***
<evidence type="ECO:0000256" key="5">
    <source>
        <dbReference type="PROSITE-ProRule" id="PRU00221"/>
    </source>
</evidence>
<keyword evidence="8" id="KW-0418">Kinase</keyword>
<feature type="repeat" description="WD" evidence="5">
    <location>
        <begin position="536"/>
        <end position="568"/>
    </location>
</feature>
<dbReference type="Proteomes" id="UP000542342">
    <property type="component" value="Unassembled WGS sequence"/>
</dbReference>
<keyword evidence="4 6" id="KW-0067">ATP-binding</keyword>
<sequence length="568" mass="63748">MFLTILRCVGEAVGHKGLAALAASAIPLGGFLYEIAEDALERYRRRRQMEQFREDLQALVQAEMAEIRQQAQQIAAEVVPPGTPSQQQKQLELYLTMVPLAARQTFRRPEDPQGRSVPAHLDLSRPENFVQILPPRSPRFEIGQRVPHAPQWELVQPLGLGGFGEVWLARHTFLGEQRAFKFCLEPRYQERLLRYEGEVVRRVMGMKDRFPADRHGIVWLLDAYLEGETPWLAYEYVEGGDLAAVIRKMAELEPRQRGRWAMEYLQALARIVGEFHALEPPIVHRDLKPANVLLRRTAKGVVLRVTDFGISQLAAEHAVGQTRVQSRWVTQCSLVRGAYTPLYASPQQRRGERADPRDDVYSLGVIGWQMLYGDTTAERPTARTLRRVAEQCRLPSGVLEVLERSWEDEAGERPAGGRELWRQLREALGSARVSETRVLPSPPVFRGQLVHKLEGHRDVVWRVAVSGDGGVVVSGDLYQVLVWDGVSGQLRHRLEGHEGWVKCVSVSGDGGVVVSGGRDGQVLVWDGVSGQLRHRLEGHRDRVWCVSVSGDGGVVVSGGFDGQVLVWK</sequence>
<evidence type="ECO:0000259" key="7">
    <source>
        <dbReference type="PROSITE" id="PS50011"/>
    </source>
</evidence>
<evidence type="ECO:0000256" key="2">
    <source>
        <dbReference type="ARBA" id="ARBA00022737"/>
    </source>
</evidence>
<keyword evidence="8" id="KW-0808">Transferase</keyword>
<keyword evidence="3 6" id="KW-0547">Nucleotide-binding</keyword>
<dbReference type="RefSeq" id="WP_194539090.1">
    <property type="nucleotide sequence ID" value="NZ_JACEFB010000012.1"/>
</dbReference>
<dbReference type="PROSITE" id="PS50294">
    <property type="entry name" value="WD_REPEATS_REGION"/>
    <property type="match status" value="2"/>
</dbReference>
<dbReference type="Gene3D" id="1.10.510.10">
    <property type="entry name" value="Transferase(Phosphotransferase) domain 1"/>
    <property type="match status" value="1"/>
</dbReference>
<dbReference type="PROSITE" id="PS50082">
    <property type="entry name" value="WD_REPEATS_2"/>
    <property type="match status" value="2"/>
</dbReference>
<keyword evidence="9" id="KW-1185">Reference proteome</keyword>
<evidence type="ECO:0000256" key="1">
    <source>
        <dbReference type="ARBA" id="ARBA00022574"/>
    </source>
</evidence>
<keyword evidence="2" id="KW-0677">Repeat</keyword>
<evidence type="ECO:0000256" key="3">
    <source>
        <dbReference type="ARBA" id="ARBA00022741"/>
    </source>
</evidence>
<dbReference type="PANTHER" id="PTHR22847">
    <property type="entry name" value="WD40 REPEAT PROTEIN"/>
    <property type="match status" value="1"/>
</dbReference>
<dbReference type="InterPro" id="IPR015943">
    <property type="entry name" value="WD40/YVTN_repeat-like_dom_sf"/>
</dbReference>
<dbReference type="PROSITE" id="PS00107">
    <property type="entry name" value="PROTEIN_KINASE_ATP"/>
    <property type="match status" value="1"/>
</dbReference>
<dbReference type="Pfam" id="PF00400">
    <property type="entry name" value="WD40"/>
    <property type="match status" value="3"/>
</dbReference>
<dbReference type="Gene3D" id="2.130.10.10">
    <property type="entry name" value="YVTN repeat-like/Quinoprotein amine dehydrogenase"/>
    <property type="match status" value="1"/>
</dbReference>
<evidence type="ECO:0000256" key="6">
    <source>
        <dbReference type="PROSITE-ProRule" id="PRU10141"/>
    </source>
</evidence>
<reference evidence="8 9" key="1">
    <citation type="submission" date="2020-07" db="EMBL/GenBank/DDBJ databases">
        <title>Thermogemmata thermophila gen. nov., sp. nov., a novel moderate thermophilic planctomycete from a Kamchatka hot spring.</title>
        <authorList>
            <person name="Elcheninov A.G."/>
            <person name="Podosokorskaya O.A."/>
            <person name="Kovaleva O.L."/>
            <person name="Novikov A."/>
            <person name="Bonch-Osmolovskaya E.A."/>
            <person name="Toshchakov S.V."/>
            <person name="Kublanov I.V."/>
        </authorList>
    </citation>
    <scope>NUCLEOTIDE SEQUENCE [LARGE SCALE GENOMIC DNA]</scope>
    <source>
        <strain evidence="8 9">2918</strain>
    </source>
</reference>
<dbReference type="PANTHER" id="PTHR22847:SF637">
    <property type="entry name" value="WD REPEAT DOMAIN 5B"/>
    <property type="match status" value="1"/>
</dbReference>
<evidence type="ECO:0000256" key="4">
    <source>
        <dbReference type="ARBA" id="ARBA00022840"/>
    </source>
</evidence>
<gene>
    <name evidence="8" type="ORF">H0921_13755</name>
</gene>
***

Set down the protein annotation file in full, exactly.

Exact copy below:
<evidence type="ECO:0000256" key="5">
    <source>
        <dbReference type="PROSITE-ProRule" id="PRU00221"/>
    </source>
</evidence>
<keyword evidence="8" id="KW-0418">Kinase</keyword>
<feature type="repeat" description="WD" evidence="5">
    <location>
        <begin position="536"/>
        <end position="568"/>
    </location>
</feature>
<dbReference type="Proteomes" id="UP000542342">
    <property type="component" value="Unassembled WGS sequence"/>
</dbReference>
<keyword evidence="4 6" id="KW-0067">ATP-binding</keyword>
<sequence length="568" mass="63748">MFLTILRCVGEAVGHKGLAALAASAIPLGGFLYEIAEDALERYRRRRQMEQFREDLQALVQAEMAEIRQQAQQIAAEVVPPGTPSQQQKQLELYLTMVPLAARQTFRRPEDPQGRSVPAHLDLSRPENFVQILPPRSPRFEIGQRVPHAPQWELVQPLGLGGFGEVWLARHTFLGEQRAFKFCLEPRYQERLLRYEGEVVRRVMGMKDRFPADRHGIVWLLDAYLEGETPWLAYEYVEGGDLAAVIRKMAELEPRQRGRWAMEYLQALARIVGEFHALEPPIVHRDLKPANVLLRRTAKGVVLRVTDFGISQLAAEHAVGQTRVQSRWVTQCSLVRGAYTPLYASPQQRRGERADPRDDVYSLGVIGWQMLYGDTTAERPTARTLRRVAEQCRLPSGVLEVLERSWEDEAGERPAGGRELWRQLREALGSARVSETRVLPSPPVFRGQLVHKLEGHRDVVWRVAVSGDGGVVVSGDLYQVLVWDGVSGQLRHRLEGHEGWVKCVSVSGDGGVVVSGGRDGQVLVWDGVSGQLRHRLEGHRDRVWCVSVSGDGGVVVSGGFDGQVLVWK</sequence>
<evidence type="ECO:0000259" key="7">
    <source>
        <dbReference type="PROSITE" id="PS50011"/>
    </source>
</evidence>
<evidence type="ECO:0000256" key="2">
    <source>
        <dbReference type="ARBA" id="ARBA00022737"/>
    </source>
</evidence>
<keyword evidence="8" id="KW-0808">Transferase</keyword>
<keyword evidence="3 6" id="KW-0547">Nucleotide-binding</keyword>
<dbReference type="RefSeq" id="WP_194539090.1">
    <property type="nucleotide sequence ID" value="NZ_JACEFB010000012.1"/>
</dbReference>
<dbReference type="PROSITE" id="PS50294">
    <property type="entry name" value="WD_REPEATS_REGION"/>
    <property type="match status" value="2"/>
</dbReference>
<dbReference type="Gene3D" id="1.10.510.10">
    <property type="entry name" value="Transferase(Phosphotransferase) domain 1"/>
    <property type="match status" value="1"/>
</dbReference>
<dbReference type="PROSITE" id="PS50082">
    <property type="entry name" value="WD_REPEATS_2"/>
    <property type="match status" value="2"/>
</dbReference>
<keyword evidence="9" id="KW-1185">Reference proteome</keyword>
<evidence type="ECO:0000256" key="1">
    <source>
        <dbReference type="ARBA" id="ARBA00022574"/>
    </source>
</evidence>
<keyword evidence="2" id="KW-0677">Repeat</keyword>
<evidence type="ECO:0000256" key="3">
    <source>
        <dbReference type="ARBA" id="ARBA00022741"/>
    </source>
</evidence>
<dbReference type="PANTHER" id="PTHR22847">
    <property type="entry name" value="WD40 REPEAT PROTEIN"/>
    <property type="match status" value="1"/>
</dbReference>
<dbReference type="InterPro" id="IPR015943">
    <property type="entry name" value="WD40/YVTN_repeat-like_dom_sf"/>
</dbReference>
<dbReference type="PROSITE" id="PS00107">
    <property type="entry name" value="PROTEIN_KINASE_ATP"/>
    <property type="match status" value="1"/>
</dbReference>
<dbReference type="Pfam" id="PF00400">
    <property type="entry name" value="WD40"/>
    <property type="match status" value="3"/>
</dbReference>
<dbReference type="Gene3D" id="2.130.10.10">
    <property type="entry name" value="YVTN repeat-like/Quinoprotein amine dehydrogenase"/>
    <property type="match status" value="1"/>
</dbReference>
<evidence type="ECO:0000256" key="6">
    <source>
        <dbReference type="PROSITE-ProRule" id="PRU10141"/>
    </source>
</evidence>
<reference evidence="8 9" key="1">
    <citation type="submission" date="2020-07" db="EMBL/GenBank/DDBJ databases">
        <title>Thermogemmata thermophila gen. nov., sp. nov., a novel moderate thermophilic planctomycete from a Kamchatka hot spring.</title>
        <authorList>
            <person name="Elcheninov A.G."/>
            <person name="Podosokorskaya O.A."/>
            <person name="Kovaleva O.L."/>
            <person name="Novikov A."/>
            <person name="Bonch-Osmolovskaya E.A."/>
            <person name="Toshchakov S.V."/>
            <person name="Kublanov I.V."/>
        </authorList>
    </citation>
    <scope>NUCLEOTIDE SEQUENCE [LARGE SCALE GENOMIC DNA]</scope>
    <source>
        <strain evidence="8 9">2918</strain>
    </source>
</reference>
<dbReference type="PANTHER" id="PTHR22847:SF637">
    <property type="entry name" value="WD REPEAT DOMAIN 5B"/>
    <property type="match status" value="1"/>
</dbReference>
<evidence type="ECO:0000256" key="4">
    <source>
        <dbReference type="ARBA" id="ARBA00022840"/>
    </source>
</evidence>
<gene>
    <name evidence="8" type="ORF">H0921_13755</name>
</gene>